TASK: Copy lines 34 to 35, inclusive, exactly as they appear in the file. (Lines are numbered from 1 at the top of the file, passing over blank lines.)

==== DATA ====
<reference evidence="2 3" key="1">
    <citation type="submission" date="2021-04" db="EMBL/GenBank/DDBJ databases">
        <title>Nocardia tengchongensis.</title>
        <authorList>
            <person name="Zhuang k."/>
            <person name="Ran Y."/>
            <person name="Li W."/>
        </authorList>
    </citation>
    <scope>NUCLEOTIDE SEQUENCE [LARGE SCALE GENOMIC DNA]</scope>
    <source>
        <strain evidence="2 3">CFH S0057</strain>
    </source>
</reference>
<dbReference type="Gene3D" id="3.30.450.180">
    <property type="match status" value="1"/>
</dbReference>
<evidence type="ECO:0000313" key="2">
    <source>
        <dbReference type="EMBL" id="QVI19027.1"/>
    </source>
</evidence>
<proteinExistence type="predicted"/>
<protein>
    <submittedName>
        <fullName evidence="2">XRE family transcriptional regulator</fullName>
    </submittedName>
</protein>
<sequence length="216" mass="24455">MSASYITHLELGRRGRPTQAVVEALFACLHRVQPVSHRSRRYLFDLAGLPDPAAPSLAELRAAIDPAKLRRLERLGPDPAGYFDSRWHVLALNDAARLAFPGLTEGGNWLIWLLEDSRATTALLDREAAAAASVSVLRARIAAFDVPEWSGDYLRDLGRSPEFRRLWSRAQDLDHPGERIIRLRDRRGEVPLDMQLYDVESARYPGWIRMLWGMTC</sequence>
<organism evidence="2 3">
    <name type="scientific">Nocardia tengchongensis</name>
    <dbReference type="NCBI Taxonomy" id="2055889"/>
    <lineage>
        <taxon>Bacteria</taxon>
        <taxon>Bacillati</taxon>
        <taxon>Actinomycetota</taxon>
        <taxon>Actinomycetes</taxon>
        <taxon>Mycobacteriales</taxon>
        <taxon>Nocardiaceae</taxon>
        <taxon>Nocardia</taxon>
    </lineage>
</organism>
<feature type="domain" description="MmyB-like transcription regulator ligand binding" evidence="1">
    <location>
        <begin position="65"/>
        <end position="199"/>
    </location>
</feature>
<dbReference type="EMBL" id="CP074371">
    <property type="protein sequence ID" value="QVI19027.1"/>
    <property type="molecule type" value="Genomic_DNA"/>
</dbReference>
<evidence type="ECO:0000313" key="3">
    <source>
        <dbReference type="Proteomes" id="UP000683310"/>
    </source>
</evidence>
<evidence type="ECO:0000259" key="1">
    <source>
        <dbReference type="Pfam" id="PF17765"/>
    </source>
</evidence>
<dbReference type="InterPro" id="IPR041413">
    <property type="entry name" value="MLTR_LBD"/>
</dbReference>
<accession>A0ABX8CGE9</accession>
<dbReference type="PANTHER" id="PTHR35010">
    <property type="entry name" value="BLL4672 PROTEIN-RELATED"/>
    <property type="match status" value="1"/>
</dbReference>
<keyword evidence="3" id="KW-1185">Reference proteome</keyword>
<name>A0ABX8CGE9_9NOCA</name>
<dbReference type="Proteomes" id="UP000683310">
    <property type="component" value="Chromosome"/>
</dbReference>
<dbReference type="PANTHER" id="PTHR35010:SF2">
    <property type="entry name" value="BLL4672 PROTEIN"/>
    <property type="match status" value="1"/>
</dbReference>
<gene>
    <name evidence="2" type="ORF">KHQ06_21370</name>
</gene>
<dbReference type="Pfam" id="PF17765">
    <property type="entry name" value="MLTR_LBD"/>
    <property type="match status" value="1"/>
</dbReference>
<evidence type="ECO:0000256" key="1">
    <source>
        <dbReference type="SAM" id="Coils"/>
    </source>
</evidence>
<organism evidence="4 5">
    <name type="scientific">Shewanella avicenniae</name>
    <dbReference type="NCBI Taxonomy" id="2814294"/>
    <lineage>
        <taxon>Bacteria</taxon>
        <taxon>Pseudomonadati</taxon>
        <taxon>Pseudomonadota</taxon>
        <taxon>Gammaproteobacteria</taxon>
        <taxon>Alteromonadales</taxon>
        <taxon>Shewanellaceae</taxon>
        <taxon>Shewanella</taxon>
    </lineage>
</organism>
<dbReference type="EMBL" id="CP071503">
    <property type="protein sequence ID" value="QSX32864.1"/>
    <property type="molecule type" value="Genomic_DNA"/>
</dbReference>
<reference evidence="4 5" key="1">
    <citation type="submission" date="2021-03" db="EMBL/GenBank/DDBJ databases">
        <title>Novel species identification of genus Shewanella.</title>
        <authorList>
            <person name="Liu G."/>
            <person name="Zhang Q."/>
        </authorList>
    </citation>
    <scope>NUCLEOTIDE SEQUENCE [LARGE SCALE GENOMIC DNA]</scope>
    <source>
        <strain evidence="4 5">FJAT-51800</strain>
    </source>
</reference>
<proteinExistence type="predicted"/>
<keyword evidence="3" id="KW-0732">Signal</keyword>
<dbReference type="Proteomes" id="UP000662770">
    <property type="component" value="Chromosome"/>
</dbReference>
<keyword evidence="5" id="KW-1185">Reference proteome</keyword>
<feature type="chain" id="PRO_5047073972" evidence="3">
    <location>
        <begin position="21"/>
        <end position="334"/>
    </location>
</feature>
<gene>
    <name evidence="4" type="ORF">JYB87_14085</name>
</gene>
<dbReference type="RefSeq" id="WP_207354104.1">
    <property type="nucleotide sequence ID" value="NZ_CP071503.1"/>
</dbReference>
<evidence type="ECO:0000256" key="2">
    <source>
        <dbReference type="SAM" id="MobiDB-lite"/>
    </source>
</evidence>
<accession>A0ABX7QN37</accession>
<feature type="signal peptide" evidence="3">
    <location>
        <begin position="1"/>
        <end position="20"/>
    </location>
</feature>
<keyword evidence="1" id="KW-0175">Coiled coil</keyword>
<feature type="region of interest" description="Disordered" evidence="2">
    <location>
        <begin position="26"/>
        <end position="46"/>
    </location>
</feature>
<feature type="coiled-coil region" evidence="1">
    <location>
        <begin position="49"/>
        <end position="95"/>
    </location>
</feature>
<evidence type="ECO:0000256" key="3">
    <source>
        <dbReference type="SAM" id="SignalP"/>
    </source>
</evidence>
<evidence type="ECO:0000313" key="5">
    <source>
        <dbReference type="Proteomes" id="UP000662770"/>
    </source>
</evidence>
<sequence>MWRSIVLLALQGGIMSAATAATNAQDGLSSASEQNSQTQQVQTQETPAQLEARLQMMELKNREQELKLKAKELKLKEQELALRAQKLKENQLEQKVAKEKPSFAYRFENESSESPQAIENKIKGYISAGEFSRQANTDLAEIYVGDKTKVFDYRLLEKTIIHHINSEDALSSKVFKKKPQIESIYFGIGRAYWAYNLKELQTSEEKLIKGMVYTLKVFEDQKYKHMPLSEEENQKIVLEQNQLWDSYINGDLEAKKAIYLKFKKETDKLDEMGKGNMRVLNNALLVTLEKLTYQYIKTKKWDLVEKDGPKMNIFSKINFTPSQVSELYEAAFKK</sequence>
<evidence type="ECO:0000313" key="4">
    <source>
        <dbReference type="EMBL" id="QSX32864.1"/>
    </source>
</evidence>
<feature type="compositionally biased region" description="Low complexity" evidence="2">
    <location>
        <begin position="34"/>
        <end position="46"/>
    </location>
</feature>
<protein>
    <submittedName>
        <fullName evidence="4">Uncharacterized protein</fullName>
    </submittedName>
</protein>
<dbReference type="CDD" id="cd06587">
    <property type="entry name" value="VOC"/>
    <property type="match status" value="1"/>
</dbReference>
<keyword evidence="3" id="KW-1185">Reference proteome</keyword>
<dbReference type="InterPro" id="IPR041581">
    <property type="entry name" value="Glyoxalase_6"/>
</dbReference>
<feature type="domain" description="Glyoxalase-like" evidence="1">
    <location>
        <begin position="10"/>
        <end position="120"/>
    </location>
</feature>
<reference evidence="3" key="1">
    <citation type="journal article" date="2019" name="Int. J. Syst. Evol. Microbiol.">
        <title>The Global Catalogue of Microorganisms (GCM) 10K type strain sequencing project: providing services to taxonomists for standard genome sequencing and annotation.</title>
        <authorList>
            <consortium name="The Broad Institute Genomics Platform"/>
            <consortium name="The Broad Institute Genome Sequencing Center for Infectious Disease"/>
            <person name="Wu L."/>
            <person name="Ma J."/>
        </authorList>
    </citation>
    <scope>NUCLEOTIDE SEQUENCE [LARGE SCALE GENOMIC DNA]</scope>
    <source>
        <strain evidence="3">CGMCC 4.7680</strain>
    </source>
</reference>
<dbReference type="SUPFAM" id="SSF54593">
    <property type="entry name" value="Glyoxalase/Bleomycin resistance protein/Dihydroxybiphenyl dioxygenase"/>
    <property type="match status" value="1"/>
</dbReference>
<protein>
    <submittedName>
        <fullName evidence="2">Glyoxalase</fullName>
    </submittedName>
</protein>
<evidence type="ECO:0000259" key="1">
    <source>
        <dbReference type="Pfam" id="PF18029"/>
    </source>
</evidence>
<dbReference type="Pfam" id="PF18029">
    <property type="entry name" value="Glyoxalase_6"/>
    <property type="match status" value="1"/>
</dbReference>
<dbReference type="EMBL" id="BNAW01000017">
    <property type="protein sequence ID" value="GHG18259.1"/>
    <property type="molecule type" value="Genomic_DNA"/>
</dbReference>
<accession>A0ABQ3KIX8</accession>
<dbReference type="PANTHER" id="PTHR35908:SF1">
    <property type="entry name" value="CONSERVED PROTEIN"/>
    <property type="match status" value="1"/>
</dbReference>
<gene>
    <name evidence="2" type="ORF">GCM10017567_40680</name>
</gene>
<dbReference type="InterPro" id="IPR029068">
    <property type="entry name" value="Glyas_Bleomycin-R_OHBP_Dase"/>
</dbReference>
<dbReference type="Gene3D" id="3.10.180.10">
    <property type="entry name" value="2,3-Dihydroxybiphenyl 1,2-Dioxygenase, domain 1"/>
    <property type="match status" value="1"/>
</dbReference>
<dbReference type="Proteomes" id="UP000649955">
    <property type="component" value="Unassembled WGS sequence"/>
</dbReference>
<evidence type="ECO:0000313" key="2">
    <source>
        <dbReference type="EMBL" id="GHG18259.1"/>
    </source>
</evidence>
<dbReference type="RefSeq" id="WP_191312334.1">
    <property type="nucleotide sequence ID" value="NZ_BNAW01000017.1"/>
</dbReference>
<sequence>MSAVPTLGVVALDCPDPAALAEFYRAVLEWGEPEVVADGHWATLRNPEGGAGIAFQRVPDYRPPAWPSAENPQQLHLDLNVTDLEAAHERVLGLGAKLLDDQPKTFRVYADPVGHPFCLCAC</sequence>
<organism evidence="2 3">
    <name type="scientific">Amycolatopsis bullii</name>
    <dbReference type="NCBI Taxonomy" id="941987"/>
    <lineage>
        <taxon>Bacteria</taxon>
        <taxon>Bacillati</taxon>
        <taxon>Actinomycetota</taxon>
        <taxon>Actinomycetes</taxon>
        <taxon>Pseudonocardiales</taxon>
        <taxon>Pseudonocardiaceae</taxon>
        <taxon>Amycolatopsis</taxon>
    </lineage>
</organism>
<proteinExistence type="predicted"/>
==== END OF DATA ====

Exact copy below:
        <taxon>Bacteria</taxon>
        <taxon>Bacillati</taxon>